hide Matching Documents

The documents where this entity occurs most often are shown below. Click on a document to open it.

Document Max. Freq Min. Freq
Maj. Jed. Hotchkiss, Confederate Military History, a library of Confederate States Military History: Volume 3, Virginia (ed. Clement Anselm Evans) 20 2 Browse Search
Southern Historical Society Papers, Volume 36. (ed. Reverend J. William Jones) 10 0 Browse Search
View all matching documents...

Your search returned 30 results in 6 document sections:

rly's position, Sheridan massed his artillery, protecting it with earthworks. Wickham, in command of Fitz Lee's cavalry, fell back from Front Royal, up the South Foe moved out and put in position to support the other divisions, if necessary. Wickham's cavalry brigade (which had come up the Luray valley and joined Early at Portbe readily reached by roads concealed by forests, by way of Patterson's ford. Wickham's cavalry led the advance, followed by Gordon with artillery, and by Ramseur, attached to Fitz Lee's division, to the command of which Rosser was assigned, Wickham having resigned. On the morning of the 6th the enemy left the camps near Haamps until December 6th, taking the cars at Staunton on the night of the 7th. Wickham's brigade retired that day from Mt. Jackson to Timberville. This movement of On the 22d, Wharton marched back to near Staunton, as did also Payne's and Wickham's brigades. On the 23d, two brigades of Wharton's division took cars at Staun
less than a full regiment in numbers, of Wharton's infantry division, Nelson's battalion of artillery, and the cavalry of Lomax and Rosser. Early established his headquarters in Staunton, placed his artillery in a camp near Waynesboro, cantoned Wharton's infantry near Fishersville, and widely and far to the front distributed his cavalry—practically almost disbanded it—on outpost duty, in Piedmont, in the Valley and in Appalachia, in camps where forage could be obtained for their horses. Wickham's brigade of cavalry at Barboursville, held the line of Robertson river from its head near Milam's gap, and down the Rapidan to the vicinity of Raccoon ford. Rosser's brigade, with headquarters at Swoope's, eight miles west of Staunton, had its advanced pickets at Milford, in the Page valley of the Shenandoah, on the line of Stony creek near Edenburg, in the main Shenandoah valley, at Harper's Ferry, on Lost river, and on the South Fork of the Potomac, some miles south of Moorefield, whil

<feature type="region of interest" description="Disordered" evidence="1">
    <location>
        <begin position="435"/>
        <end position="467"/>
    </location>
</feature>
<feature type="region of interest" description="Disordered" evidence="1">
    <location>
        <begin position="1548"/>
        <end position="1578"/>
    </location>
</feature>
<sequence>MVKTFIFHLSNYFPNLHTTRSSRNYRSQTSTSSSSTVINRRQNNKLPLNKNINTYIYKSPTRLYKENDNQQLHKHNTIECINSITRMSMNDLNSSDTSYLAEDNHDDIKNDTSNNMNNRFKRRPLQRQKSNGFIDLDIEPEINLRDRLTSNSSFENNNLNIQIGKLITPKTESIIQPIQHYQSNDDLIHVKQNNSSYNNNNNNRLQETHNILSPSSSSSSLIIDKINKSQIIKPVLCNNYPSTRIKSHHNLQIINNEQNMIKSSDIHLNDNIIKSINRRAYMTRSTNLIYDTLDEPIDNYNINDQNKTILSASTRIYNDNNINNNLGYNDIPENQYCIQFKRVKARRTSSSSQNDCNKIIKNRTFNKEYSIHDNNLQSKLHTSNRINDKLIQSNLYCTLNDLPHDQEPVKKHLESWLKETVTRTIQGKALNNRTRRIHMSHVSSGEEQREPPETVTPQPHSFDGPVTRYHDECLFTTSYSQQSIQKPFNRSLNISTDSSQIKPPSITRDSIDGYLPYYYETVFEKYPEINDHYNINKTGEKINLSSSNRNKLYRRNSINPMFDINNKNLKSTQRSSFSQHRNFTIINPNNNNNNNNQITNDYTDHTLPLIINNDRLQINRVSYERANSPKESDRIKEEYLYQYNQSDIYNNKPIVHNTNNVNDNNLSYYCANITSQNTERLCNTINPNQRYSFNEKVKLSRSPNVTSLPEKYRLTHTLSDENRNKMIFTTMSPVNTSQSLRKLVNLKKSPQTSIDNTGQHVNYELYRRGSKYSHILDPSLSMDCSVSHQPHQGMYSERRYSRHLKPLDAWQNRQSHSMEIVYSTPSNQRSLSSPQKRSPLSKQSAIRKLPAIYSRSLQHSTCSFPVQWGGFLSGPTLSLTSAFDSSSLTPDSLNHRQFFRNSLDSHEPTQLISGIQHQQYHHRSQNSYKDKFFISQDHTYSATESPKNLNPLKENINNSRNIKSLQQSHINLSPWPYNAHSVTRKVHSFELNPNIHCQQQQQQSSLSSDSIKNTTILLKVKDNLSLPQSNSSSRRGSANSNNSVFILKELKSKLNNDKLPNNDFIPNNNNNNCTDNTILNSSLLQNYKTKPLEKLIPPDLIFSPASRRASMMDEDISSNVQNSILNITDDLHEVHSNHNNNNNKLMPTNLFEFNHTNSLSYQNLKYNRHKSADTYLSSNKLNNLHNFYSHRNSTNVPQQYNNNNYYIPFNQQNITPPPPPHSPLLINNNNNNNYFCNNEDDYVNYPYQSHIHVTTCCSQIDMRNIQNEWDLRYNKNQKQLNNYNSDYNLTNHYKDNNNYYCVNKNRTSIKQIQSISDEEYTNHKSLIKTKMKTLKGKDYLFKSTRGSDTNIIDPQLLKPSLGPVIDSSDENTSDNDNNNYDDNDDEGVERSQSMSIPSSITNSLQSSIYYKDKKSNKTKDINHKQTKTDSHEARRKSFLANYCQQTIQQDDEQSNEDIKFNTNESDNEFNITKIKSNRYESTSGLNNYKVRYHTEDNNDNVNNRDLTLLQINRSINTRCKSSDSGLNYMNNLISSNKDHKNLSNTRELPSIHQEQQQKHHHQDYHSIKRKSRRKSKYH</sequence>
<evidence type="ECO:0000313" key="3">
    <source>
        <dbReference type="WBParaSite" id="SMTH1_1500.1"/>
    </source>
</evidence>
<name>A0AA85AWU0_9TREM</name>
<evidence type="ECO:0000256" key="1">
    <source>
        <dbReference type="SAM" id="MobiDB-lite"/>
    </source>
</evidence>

rations of the Peninsular campaign. In the battle of May 5th at Williamsburg, Colonel Robertson being sick and Lieutenant-Colonel Wickham having been wounded on the previous day, he commanded the regiment in a fierce fight on the Telegraph road, andops at that post. In February, 1863, he was able to rejoin the Fourth regiment, and held command, in the absence of Colonel Wickham, until March 20th, when he was again given command of the Second North Carolina. The gallant Col. Sol Williams, thehe fight at Waynesboro, March 2, 1865. After the close of the war General Wharton lived at Radford. Brigadier-General Williams Carter Wickham Brigadier-General Williams Carter Wickham was the son of William Fanning Wickham and Anne Carter, anBrigadier-General Williams Carter Wickham was the son of William Fanning Wickham and Anne Carter, and the great-grandson of Gen. Thomas Nelson, one of the signers of the Declaration of Independence and the commander-in-chief of the Virginia Line in the Revolutionary army. He was born at Richmond, Va., September 21, 1820, moved with his parents to